Virtually all Alzheimer’s cases are marked by the accumulation in the brain of beta-amyloid protein. The protein forms clumps that disrupt nerve cell function and ultimately lead to the death of these cells.
Co-developed by Eisai and Biogen, Leqembi is an antibody designed to target a toxic form of beta-amyloid that’s prone to clumping. It works to neutralize the protein and mark it for clearance by the immune system before it can aggregate.
“This treatment option is the latest therapy to target and affect the underlying disease process of Alzheimer’s, instead of only treating the symptoms of the disease,” said Billy Dunn, MD, director of the Office of Neuroscience in the FDA’s Center for Drug Evaluation and Research, said in a press release.
The treatment earned breakthrough therapy status from the FDA in June 2021, and fast track designation last January. Both of these designations are intended to expedite a therapy’s development and regulatory review.
Shortly after earning its breakthrough status, Eisai began working on a rolling biologics license application for the treatment, under which the company was seeking accelerated approval for Leqembi.
The FDA’s accelerated approval pathway allows the regulatory agency to give conditional approval to therapies based on early clinical data indicating the treatment is likely to be effective. The treatment can then be marketed, but additional clinical data needs to be provided before it can achieve full approval.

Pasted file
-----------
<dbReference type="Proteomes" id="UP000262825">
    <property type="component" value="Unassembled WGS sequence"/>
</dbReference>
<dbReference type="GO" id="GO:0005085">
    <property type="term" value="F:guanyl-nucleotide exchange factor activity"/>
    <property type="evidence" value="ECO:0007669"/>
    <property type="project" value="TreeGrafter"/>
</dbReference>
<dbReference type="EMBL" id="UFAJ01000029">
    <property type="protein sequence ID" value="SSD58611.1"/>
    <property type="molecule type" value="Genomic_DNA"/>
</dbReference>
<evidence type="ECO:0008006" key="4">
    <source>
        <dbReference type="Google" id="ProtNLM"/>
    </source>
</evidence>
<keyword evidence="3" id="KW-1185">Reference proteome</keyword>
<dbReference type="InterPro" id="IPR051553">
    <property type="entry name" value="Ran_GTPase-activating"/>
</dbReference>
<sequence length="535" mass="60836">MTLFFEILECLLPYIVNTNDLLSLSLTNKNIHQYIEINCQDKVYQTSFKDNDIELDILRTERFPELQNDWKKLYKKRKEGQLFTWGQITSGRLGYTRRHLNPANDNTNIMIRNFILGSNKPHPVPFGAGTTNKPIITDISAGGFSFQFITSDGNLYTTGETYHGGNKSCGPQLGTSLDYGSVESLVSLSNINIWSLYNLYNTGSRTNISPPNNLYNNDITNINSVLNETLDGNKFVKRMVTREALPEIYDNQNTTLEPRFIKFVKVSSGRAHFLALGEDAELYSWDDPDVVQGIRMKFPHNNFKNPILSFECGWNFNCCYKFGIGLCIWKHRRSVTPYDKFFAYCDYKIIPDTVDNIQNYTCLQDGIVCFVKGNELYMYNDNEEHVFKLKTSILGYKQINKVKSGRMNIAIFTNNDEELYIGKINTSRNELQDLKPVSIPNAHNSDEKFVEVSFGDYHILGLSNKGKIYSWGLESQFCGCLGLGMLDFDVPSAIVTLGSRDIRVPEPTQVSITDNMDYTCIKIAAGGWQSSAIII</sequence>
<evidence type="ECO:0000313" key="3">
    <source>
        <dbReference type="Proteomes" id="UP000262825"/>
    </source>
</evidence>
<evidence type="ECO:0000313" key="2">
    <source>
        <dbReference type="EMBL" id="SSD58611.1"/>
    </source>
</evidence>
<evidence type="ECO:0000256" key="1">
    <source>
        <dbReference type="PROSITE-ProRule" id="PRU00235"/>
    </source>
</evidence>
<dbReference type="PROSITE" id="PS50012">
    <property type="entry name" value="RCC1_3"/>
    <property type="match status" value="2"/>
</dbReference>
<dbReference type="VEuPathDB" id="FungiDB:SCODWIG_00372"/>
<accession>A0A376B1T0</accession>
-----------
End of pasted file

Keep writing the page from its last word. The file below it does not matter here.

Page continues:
In July, the FDA accepted the completed application and placed it under priority review, with an expected decision date of Jan. 6.
Clinical trial data on Leqembi
The regulatory application included data from a Phase 2b clinical trial called Study 201 (NCT01767311), which evaluated Leqembi in 856 people with early Alzheimer’s. It also used interim data from the Phase 3 Clarity AD trial (NCT03887455), which involved 1,795 people with early Alzheimer’s.
Findings from Study 201 demonstrated that Leqembi, given as an intravenous infusion twice monthly, led to a decrease in cognitive decline and prevented beta-amyloid accumulation in the brain relative to a placebo over 18 months.
An ongoing, open-label extension phase of that study aims to further probe the therapeutic benefits of Leqembi over several years.
In CLARITY AD, participants were similarly randomly assigned to receive infusions of Leqembi (10 mg/kg) or a placebo every two weeks for 18 months.